'Making a Murderer' Subject Brendan Dassey to Be Released From Prison Friday

Brendan Dassey is now reportedly expected to be released by Friday.

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Complex Original

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Brendan Dassey, one of the subjects of the hit Netflix docuseries Making a Murderer, now reportedly has a clear path to freedom. A Wisconsin judge denied the state's motion to halt Dassey's release Wednesday, WISC-TVreported. Dassey must now be released "no later than" 8 p.m. local time Friday.

#BREAKING: Judge denies motion to halt release of Brendan Dassey, says he must be released by Fri at 8pm. #news3

— Jessica Arp (@newsbyjessica) November 16, 2016

Judge Duffin says state largely "reargues the same points already considered and rejected by the court" on Dassey case. #news3

— Jessica Arp (@newsbyjessica) November 16, 2016

Judge says US Probation Office has "informed the court it has approved the proposed residence of Brendan Dassey" #news3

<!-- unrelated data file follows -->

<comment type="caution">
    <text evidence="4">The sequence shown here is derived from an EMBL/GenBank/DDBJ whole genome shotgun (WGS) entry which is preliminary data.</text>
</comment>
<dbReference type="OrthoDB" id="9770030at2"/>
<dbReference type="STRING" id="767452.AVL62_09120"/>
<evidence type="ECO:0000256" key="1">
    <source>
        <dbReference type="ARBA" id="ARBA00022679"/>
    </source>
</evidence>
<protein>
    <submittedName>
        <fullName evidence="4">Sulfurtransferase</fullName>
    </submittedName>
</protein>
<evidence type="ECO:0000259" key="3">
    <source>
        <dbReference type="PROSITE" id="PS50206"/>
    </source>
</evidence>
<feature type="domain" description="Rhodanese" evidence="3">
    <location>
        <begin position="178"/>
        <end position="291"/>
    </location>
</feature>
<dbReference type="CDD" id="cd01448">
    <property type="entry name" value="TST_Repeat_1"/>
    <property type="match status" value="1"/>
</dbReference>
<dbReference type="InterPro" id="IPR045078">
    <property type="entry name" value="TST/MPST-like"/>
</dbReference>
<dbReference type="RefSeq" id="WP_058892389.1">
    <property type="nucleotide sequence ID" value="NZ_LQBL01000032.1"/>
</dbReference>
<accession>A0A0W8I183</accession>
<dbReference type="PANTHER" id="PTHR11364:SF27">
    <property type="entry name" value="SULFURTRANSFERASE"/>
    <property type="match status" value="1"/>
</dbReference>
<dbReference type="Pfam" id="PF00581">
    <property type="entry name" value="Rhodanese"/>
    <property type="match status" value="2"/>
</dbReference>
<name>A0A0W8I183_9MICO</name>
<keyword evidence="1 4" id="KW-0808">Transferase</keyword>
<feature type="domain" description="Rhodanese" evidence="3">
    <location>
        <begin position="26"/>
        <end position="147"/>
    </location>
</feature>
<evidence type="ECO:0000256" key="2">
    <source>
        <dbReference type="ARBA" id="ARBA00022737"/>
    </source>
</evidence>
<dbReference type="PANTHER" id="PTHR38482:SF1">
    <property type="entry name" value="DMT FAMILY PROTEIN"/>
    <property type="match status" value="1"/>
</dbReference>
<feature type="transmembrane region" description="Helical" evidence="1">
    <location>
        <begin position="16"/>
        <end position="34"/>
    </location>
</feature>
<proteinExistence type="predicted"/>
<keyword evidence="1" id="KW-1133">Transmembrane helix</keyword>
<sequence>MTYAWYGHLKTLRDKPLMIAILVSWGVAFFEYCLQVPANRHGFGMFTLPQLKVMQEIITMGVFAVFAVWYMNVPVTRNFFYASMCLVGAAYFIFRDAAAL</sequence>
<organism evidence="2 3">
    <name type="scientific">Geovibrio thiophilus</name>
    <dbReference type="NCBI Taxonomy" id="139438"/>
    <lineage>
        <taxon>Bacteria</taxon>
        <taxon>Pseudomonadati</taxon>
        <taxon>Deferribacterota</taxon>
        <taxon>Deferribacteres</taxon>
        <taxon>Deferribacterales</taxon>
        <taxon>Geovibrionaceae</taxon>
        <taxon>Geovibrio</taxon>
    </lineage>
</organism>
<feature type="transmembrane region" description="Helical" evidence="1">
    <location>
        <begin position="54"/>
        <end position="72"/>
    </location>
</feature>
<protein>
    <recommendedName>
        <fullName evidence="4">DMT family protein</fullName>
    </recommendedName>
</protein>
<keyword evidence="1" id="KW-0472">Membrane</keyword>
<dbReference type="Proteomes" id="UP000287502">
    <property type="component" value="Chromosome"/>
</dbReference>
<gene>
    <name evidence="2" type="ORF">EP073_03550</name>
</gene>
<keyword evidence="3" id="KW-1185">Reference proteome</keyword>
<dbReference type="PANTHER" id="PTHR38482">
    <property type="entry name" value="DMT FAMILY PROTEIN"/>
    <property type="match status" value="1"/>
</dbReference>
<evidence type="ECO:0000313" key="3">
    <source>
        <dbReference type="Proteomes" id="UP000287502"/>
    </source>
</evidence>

— Jessica Arp (@newsbyjessica) November 16, 2016

"The court finds that reconsideration of these arguments yields the same conclusion," U.S. Magistrate Judge William E. Duffin wrote in his ruling. According to Duffin, the state had "largely reargued" the same points already presented to (and ultimately rejected by) the court in regards to the death of Teresa Halbach. The Wisconsin Department of Justice is now expected to file an "emergency motion" to stay the court's order to release Dassey:

.@WisDOJ to file an emergency motion with the Seventh Circuit Court of appeals to stay US District Court order to release Dassey. #WBAY

— Emily Matesic (@EmilyMatesic) November 16, 2016

The state's denied motion cited Dassey as a "serious public safety issue," TMZreported Tuesday. Though Dassey's initial conviction was overturned in August, the state reportedly argues that an involuntary confession "doesn't mean Brendan didn’t actually commit the murder."

Steven Avery, Dassey's uncle, is currently in prison for the 2005 Halbach murder. Avery's post-Making a Murderer legal team is now pushing for new tests in an effort to prove some evidence had been planted at his residence. "It may not be successful," Kathleen Zellner told the New York Times in August, "but I believe if even one bit of evidence is planted, the conviction is going to be vacated."

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